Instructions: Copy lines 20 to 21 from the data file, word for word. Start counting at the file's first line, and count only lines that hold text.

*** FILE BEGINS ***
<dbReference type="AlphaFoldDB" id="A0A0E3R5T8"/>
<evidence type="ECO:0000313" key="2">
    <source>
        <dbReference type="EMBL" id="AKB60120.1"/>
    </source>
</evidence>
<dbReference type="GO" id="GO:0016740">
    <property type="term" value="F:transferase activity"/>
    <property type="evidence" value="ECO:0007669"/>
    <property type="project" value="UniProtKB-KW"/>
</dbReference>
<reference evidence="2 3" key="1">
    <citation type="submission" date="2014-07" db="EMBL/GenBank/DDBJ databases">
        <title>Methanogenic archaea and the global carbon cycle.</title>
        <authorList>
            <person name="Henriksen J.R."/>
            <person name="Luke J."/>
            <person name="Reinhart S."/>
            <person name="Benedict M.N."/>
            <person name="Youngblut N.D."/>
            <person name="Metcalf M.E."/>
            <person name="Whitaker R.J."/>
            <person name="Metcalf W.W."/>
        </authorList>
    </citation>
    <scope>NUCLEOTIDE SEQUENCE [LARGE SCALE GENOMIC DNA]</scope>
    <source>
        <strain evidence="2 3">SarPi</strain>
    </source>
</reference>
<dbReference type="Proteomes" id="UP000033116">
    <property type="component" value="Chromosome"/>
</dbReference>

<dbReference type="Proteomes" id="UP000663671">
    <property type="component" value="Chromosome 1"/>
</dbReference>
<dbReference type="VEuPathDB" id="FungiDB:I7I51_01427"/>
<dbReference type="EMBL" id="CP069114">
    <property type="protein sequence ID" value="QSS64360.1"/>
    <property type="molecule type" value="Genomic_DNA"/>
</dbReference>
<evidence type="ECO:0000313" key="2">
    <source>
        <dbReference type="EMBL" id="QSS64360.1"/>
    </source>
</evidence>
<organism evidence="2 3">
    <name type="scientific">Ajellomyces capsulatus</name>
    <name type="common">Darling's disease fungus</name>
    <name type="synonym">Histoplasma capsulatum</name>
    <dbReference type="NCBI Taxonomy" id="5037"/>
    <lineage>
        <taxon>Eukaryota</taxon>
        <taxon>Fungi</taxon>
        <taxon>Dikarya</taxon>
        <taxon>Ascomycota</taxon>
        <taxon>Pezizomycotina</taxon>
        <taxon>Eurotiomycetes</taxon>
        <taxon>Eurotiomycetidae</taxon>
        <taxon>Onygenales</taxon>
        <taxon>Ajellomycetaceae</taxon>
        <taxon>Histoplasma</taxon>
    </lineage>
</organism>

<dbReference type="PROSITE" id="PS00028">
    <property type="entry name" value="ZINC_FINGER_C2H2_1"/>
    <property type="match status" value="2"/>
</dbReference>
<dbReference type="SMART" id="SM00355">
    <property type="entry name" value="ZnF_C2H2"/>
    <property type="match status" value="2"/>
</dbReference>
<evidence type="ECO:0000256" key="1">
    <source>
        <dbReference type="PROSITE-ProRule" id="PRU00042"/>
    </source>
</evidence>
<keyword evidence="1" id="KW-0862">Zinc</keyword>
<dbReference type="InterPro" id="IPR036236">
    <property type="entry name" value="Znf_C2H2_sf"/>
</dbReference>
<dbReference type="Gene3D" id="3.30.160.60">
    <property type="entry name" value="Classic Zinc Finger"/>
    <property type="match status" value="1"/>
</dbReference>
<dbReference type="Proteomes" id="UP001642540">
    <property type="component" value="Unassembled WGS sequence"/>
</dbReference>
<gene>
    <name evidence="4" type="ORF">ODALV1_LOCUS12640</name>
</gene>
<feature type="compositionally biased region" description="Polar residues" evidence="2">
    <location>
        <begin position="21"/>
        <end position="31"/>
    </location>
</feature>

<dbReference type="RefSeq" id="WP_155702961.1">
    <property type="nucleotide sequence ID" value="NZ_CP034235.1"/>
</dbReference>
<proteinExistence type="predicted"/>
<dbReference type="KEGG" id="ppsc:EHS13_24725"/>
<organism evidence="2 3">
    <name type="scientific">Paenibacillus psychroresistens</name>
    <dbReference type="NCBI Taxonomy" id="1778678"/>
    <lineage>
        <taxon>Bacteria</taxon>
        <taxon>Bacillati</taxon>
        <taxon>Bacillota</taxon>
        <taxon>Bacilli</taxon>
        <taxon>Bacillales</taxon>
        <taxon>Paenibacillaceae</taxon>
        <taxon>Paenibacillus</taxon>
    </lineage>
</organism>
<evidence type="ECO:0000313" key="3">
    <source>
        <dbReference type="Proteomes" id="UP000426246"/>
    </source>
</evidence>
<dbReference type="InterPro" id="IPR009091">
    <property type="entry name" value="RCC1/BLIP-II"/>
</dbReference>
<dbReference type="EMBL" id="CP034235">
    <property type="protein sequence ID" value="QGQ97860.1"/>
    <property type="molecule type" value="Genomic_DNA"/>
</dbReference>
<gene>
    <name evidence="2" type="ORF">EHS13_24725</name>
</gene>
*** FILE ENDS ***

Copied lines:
            <person name="Youngblut N.D."/>
            <person name="Metcalf M.E."/>